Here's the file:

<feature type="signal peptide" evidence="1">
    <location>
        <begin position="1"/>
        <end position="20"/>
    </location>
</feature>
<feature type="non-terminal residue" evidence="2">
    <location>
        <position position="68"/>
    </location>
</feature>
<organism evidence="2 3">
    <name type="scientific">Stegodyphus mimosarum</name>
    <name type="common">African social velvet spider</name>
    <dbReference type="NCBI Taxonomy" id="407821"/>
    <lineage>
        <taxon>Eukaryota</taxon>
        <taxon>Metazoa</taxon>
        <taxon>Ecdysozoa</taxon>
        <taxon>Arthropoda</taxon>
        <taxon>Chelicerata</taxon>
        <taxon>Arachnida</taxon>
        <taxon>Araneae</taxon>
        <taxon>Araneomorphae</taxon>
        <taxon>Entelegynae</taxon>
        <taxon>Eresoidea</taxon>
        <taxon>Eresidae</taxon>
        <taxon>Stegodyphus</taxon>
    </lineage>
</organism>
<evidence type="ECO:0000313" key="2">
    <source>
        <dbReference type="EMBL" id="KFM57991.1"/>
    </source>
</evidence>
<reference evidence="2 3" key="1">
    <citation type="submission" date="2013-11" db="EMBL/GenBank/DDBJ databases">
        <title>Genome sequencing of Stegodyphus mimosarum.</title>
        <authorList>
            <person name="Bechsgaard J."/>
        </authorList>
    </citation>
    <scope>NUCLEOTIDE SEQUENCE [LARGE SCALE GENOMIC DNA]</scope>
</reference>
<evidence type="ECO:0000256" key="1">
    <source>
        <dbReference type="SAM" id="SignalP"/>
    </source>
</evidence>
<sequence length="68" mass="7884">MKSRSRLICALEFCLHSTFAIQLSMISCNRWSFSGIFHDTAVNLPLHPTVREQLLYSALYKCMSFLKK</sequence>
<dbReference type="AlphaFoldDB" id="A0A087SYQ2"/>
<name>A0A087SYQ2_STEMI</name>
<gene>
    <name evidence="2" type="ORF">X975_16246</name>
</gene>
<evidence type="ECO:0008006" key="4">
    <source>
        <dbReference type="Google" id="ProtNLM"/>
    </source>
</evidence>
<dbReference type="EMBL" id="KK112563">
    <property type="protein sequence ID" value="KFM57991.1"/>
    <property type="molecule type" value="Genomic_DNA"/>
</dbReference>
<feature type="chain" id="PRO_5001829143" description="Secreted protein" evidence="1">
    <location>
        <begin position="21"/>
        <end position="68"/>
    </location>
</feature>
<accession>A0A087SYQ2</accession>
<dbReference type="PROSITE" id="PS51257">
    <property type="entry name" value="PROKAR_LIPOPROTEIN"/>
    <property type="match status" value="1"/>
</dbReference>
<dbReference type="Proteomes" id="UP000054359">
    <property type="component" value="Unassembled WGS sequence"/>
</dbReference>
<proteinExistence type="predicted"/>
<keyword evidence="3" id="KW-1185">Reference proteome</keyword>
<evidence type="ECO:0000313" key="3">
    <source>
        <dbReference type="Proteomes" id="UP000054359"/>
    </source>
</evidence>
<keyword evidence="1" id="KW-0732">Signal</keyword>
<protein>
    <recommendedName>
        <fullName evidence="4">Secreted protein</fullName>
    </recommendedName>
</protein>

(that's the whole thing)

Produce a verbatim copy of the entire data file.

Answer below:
<feature type="signal peptide" evidence="1">
    <location>
        <begin position="1"/>
        <end position="20"/>
    </location>
</feature>
<feature type="non-terminal residue" evidence="2">
    <location>
        <position position="68"/>
    </location>
</feature>
<organism evidence="2 3">
    <name type="scientific">Stegodyphus mimosarum</name>
    <name type="common">African social velvet spider</name>
    <dbReference type="NCBI Taxonomy" id="407821"/>
    <lineage>
        <taxon>Eukaryota</taxon>
        <taxon>Metazoa</taxon>
        <taxon>Ecdysozoa</taxon>
        <taxon>Arthropoda</taxon>
        <taxon>Chelicerata</taxon>
        <taxon>Arachnida</taxon>
        <taxon>Araneae</taxon>
        <taxon>Araneomorphae</taxon>
        <taxon>Entelegynae</taxon>
        <taxon>Eresoidea</taxon>
        <taxon>Eresidae</taxon>
        <taxon>Stegodyphus</taxon>
    </lineage>
</organism>
<evidence type="ECO:0000313" key="2">
    <source>
        <dbReference type="EMBL" id="KFM57991.1"/>
    </source>
</evidence>
<reference evidence="2 3" key="1">
    <citation type="submission" date="2013-11" db="EMBL/GenBank/DDBJ databases">
        <title>Genome sequencing of Stegodyphus mimosarum.</title>
        <authorList>
            <person name="Bechsgaard J."/>
        </authorList>
    </citation>
    <scope>NUCLEOTIDE SEQUENCE [LARGE SCALE GENOMIC DNA]</scope>
</reference>
<evidence type="ECO:0000256" key="1">
    <source>
        <dbReference type="SAM" id="SignalP"/>
    </source>
</evidence>
<sequence length="68" mass="7884">MKSRSRLICALEFCLHSTFAIQLSMISCNRWSFSGIFHDTAVNLPLHPTVREQLLYSALYKCMSFLKK</sequence>
<dbReference type="AlphaFoldDB" id="A0A087SYQ2"/>
<name>A0A087SYQ2_STEMI</name>
<gene>
    <name evidence="2" type="ORF">X975_16246</name>
</gene>
<evidence type="ECO:0008006" key="4">
    <source>
        <dbReference type="Google" id="ProtNLM"/>
    </source>
</evidence>
<dbReference type="EMBL" id="KK112563">
    <property type="protein sequence ID" value="KFM57991.1"/>
    <property type="molecule type" value="Genomic_DNA"/>
</dbReference>
<feature type="chain" id="PRO_5001829143" description="Secreted protein" evidence="1">
    <location>
        <begin position="21"/>
        <end position="68"/>
    </location>
</feature>
<accession>A0A087SYQ2</accession>
<dbReference type="PROSITE" id="PS51257">
    <property type="entry name" value="PROKAR_LIPOPROTEIN"/>
    <property type="match status" value="1"/>
</dbReference>
<dbReference type="Proteomes" id="UP000054359">
    <property type="component" value="Unassembled WGS sequence"/>
</dbReference>
<proteinExistence type="predicted"/>
<keyword evidence="3" id="KW-1185">Reference proteome</keyword>
<evidence type="ECO:0000313" key="3">
    <source>
        <dbReference type="Proteomes" id="UP000054359"/>
    </source>
</evidence>
<keyword evidence="1" id="KW-0732">Signal</keyword>
<protein>
    <recommendedName>
        <fullName evidence="4">Secreted protein</fullName>
    </recommendedName>
</protein>